Instructions
 

  • Combine the dry ingredients in the bowl of an electric mixer fitted with a dough hook attachment. Turn the mixer on low to stir together briefly.
  • Slowly add the water to the bowl with the mixer turned on. (*The water should feel just barely cold to your finger, somewhere around 75-80°F but it doesn't need to be exact. Just cold enough to not activate the yeast.)
  • As the dough thickens, turn the speed up to help the machine knead. After the water is combined, slowly drizzle in the olive oil as the mixer continues kneading, for about 5 minutes.
  • While the dough is being kneaded, prepare the storage bags. On the inside of each ziploc bag give one swirl of olive oil on the inside walls of the bag. Set the bags aside.
  • Remove the dough from the mixer onto a lightly floured surface. Shape the dough into a ball. Divide the dough ball into 4 equal portions.
  • Place each dough portion in its own ziploc bag, seal and move bags to the refrigerator. Let the dough rise undisturbed for 72 hours.
  • When ready to use the dough, move it to the countertop to come to room temperature 2 hours prior to working with it. To assemble your pizza, lightly flour your work surface and gently spread your dough into a round 12 inch pie shape using your hands. Top with sauce and your favorite toppings and cook. (See notes below for cooking suggestions.)

Notes

Rise time: the texture of the NY style dough comes from the slow, cold rise of the yeast. It is best to let it rise for the full 72 hours but I have used it after only 48 hours and it’s still pretty good.
Fast rise: If you are in a total rush and need the dough for the same day you can still use this recipe but need to make a few adjustments (also be aware that the dough will have a puffier / doughier texture.) Use warm water rather than cold, about 105° – 110°F. Knead the dough for 15 minutes instead of 5. Let let rise on the countertop for 2 hours before using. 
Room temperature dough: pizza dough is fine left at room temperature. It can stay at room temperature for hours without concern. 
Cooking your pizza: If you don’t have a pizza oven at home, the conventional oven can work great. Preheat your oven to 500°F with a pizza stone inside the oven. Transfer your raw pizza to the hot stone and bake for about 10 minutes. Keep your eye on it towards the end of cooking and pull it out of the oven when the crust starts to brown (the cheese may brown first but you want the dough to be cooked through. )
Keyword dough, pizza

More Recipes You Might Like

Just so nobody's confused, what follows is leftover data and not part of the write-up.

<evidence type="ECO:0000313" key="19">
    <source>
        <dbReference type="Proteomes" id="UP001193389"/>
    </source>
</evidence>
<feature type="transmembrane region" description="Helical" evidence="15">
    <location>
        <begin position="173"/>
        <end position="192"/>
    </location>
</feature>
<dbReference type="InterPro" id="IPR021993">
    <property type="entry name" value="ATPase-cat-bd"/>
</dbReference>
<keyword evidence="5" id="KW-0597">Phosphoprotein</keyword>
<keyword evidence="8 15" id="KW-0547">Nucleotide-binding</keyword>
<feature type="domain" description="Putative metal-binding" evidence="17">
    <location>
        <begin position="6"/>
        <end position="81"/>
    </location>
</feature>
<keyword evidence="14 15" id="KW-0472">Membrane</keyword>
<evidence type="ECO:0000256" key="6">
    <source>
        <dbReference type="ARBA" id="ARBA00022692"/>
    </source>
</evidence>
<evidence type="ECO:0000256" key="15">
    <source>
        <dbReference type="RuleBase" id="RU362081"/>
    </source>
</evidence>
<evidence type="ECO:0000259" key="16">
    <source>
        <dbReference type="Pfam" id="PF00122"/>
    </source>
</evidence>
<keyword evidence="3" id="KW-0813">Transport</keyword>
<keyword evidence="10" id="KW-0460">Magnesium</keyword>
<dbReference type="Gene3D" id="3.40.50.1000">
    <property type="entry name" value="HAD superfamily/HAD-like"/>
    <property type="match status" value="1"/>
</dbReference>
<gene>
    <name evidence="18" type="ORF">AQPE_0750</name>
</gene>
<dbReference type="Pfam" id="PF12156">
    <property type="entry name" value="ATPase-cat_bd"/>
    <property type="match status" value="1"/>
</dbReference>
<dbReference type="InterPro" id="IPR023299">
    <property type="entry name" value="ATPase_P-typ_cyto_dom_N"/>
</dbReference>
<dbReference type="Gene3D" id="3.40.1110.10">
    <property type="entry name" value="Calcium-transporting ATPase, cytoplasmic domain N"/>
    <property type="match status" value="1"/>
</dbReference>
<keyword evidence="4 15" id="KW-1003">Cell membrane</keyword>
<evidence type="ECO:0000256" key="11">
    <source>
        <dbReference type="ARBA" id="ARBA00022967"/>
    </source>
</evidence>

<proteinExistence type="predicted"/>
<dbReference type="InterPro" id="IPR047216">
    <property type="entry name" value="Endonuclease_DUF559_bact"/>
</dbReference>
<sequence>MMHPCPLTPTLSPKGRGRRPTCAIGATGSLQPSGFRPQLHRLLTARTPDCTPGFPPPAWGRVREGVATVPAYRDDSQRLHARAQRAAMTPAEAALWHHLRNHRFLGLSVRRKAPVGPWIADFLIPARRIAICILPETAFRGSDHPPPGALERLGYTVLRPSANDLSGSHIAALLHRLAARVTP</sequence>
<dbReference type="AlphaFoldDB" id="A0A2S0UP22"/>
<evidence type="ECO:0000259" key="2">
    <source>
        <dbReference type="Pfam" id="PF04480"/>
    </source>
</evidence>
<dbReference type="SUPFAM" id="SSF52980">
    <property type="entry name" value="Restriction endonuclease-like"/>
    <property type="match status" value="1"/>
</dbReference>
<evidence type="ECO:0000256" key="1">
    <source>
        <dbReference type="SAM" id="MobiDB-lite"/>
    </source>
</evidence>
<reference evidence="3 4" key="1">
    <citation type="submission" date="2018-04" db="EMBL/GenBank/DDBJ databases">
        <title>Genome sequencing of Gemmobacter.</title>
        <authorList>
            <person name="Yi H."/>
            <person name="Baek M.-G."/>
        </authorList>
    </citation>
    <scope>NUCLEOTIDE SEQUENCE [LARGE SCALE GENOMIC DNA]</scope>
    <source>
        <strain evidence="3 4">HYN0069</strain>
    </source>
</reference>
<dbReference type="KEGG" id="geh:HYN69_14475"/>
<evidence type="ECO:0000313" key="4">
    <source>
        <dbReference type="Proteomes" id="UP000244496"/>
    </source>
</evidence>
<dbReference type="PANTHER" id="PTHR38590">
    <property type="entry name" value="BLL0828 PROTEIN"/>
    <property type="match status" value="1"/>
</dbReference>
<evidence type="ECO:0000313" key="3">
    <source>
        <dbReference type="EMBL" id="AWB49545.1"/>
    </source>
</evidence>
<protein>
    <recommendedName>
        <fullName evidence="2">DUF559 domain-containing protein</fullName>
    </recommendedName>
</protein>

14 Comments

  1. Scott Slater says:

    Pasquale’s Pizza in Pompano Beach Florida, told me to use low-moisture mozzarella so the cheese doesn’t slide off in one big sheet. Perfect advice. Plus, I’ve tried other pizza dough recipes, but this one is, hands-down the best!

    1. Such a great tip Scott! Going with the low-moisture mozz myself this weekend.

  2. This looks amazing!
    Do you think I can make the dough in my bread maker, and then leave it in the fridge as per the recipe instructions?
    Thanks

    1. Great question! I have made this recipe in my Cuisinart bread maker but only when I was quick rising it to use the same day. Here are a few things to consider – 1) does the machine begin to heat up during the mixing cycle? You don’t want any heat all and some of them begin to warm right away. 2) you need to remove the dough before the first rise cycle.

      As long as you don’t have heat and you can remove the dough after it’s mixed and briefly kneaded you should be fine!

  3. Making pizza dough is a lot of work for me. I guess this is why most people buy it from the store. But you make pizza dough making look easy. I live in NYC and can really tell what’s they hype about NYC pizza. They taste great though. I appreciate your recipe.

    1. Thanks Kevin! They do taste great

  4. tianna says:

    this sounds delicious, i love making my own pizza dough thanks for the new recipe

    1. So easy and saves the $5 for each store bought or pizzaria dough!

  5. This looks SO good!! Pizza is one of my favorite foods.

    1. Making your own from scratch hits just right.

  6. This not only sounds amazing, but looks so delicious! Thanks for sharing

    1. Thank you!

  7. literallylaurie says:

    Great job. I haven’t made homemade pizza in eons but this dough looks perfect to try, so I had to pin it! 🙂

    1. Thanks Laurie! I hope you try it – you’ll be hooked all over again.

Leave a Comment | Did you make this recipe? Comments encourage other readers to try the recipe too. Thank you so much for your support!

You may also like...

Apple Fritter Skillet Cake Recipe Make Ahead Back to School Dinners 10 Healthy Summer Dinner Recipes Best Sloppy Joe Recipe Barbecue Sandwich Recipes